Malik, C.J. and V. Bhargava, J.
1. The petitioners in these petitions for issue of writs in the nature of 'certiorari, mandamus' and prohibition are the Deoria Sugar Mills, Ltd., peoria, and Shri Sita Ram Sugar Company, Ltd., Baitalpur, District Deoria.
2. The facts alleged on behalf of the petitioner in Writ Petition No. 134 of 1950 are that, under the orders of the Government of Uttar Predesh, the petitioner-company was directed to pay out a fixed amount as bonus for the year 1947-48 in the year 1949 to the workers of the sugar factory, the definition of 'workers' being as given in Sub-rule 8 of Rule 11 of the Rules framed under the U. P. Sugar Factories Control Act, 1933. Interpreting this order as including workers employed at the Head Office of the Company at Calcutta the petitioner-company made pro rata payments to the workers employed at Deoria as well as to those employed at the Head Office at Calcutta.
The Deoria Chini Mill Mazdoor Union, representing the workmen employed in the company at Deoria, contended that no bonus was payable to the members of the staff at the Head Office at Calcutta and that the entire amount of bonus should have been disbursed to the workmen at Deoria who had received proportionately larger amounts.
This gave rise to an industrial dispute which was taken cognizance of by the Regional Conciliation Board, Gorakhpur, which gave an award respecting the dispute but stayed its decision on the issue whether bonus was rightly paid to the workmen at Calcutta pending the decision of the same issue in a previous case which was pending before the Industrial Court (Sugar), Lucknow.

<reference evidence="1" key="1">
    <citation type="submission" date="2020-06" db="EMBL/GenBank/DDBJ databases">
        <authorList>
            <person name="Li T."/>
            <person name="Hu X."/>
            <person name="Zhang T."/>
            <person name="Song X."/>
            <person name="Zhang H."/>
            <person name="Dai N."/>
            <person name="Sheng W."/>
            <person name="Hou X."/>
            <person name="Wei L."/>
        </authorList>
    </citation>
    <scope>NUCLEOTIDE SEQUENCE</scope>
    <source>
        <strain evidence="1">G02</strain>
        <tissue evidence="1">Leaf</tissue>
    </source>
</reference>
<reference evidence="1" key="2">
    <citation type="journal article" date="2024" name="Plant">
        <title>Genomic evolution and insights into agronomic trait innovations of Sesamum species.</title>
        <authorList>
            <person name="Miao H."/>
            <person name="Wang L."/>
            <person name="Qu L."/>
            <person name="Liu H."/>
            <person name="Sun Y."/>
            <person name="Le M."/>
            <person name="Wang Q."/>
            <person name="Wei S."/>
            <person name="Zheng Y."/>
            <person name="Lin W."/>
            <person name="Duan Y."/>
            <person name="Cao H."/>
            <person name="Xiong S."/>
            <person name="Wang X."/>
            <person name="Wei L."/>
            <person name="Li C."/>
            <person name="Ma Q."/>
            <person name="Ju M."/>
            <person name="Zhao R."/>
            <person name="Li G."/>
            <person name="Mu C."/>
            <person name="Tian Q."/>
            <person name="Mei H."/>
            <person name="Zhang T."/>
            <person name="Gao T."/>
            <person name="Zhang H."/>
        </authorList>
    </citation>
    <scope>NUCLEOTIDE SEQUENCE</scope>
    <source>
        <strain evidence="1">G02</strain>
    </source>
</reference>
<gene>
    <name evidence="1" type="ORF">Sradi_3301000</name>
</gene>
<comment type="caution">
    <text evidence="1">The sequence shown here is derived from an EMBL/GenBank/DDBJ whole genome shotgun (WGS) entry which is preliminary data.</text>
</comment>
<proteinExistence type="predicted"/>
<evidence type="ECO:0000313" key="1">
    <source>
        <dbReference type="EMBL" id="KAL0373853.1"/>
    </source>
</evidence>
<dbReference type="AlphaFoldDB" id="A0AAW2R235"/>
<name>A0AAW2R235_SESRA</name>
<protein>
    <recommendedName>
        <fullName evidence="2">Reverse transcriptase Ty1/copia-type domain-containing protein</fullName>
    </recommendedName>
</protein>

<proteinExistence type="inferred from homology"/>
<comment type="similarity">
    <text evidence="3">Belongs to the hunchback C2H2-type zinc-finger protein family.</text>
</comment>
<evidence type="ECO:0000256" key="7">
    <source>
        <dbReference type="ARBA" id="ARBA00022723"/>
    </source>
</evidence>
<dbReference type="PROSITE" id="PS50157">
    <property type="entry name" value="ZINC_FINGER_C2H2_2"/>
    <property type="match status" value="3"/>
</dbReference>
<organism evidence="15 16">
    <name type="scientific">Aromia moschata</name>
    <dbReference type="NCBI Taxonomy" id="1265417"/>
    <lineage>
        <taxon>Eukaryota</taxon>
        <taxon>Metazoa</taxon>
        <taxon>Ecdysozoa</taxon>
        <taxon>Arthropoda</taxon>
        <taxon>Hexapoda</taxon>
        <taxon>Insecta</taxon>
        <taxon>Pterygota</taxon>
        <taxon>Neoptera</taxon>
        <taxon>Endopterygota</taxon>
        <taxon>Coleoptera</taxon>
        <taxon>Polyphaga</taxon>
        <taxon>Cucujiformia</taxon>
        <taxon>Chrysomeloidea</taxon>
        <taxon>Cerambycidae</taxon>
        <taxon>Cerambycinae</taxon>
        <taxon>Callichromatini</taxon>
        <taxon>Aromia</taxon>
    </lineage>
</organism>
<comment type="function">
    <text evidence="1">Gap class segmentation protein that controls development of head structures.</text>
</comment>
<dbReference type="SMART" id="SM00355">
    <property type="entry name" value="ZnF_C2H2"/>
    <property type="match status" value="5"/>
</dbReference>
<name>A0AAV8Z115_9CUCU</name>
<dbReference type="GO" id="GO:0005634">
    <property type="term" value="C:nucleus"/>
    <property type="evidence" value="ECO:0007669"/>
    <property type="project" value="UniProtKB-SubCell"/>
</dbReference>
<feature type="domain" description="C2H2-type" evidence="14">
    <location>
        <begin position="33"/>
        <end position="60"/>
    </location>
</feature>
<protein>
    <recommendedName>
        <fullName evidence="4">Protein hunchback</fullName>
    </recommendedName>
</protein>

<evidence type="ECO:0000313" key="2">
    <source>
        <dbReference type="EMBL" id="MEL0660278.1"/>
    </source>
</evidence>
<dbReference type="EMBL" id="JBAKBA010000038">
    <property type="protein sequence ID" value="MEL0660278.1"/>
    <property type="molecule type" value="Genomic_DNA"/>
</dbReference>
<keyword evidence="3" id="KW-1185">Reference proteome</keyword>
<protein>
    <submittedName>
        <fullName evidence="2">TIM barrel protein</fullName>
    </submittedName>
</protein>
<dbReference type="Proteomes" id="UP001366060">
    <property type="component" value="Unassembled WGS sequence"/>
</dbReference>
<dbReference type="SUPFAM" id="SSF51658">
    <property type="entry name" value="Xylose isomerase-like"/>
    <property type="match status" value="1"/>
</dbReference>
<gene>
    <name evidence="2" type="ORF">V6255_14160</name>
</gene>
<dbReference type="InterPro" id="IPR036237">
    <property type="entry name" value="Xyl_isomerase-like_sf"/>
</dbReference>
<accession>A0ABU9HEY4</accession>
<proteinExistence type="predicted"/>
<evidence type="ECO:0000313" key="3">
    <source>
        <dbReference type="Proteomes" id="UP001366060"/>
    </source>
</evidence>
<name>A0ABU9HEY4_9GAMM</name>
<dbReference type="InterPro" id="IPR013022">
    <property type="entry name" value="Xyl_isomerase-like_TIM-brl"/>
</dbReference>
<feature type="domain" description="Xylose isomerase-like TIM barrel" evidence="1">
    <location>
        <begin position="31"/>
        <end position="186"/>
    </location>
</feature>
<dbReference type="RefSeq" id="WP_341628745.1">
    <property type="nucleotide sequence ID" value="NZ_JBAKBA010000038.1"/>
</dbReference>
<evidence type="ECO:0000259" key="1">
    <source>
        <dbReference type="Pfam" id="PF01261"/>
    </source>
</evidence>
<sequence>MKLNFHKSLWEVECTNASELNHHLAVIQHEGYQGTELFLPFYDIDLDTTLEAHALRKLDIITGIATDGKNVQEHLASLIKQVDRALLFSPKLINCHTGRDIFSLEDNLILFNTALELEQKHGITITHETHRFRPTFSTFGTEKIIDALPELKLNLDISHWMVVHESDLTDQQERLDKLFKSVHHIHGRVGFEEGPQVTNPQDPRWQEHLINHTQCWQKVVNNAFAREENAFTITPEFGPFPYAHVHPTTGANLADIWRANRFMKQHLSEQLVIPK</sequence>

Against this award, appeals were filed by the petitioner-company as well as by the Deoria Chini Mill Mazdoor Union, Deoria, before the Industrial Court (Sugar), Lucknow. The Industrial Court, after hearing the appeals, submitted its report to the Government of Uttar Pradesh, holding that the factory should distribute the entire amount of bonus to the workmen at Deoria and, consequently, recommended that the petitioner-company should be directed to distribute the amount, which it had wrongly distributed to the Head office staff at Calcutta, amongst the workmen, at Deoria.
On this finding, the appeal of the petitioner-company was dismissed. The state of Uttar Pradesh, on the basis of this report, issued an order No. 900 (ST)/XVIII-430(ST)/48, dated 27-3-1950, by which it enforced the findings of the Industrial Court (Sugar), Lucknow, contained in the report mentioned above.
3. The facts of the other case (Miscellaneous Writ Case No. 214 of 1950) are exactly similar. In that case also, a specified amount was payable as bonus to the workmen for the year 1947-4& by the petitioner-company in 1949 and, in distributing the bonus, workmen employed at the Head, Office at Calcutta were included. An industrial dispute was raised by the Rashtriya Chini Mill Mazoor Sangh, Baitalpur, representing the workmen employed by the petitioner-company at Baitalpur. The dispute was first decided by the Regional Conciliation Board, Gorakhpur, on 24-5-1949, and, on appeal, the Industrial Court (Sugar), Lucknow, formulated its report on 30-11-1949, to the same effect as in Miscellaneous (Writ) Petition No. 184 of 1950. The State Government, on the basis of this report, issued Order No. 4301(ST)/XVIII-469(ST)/48. dated 17-12-1949.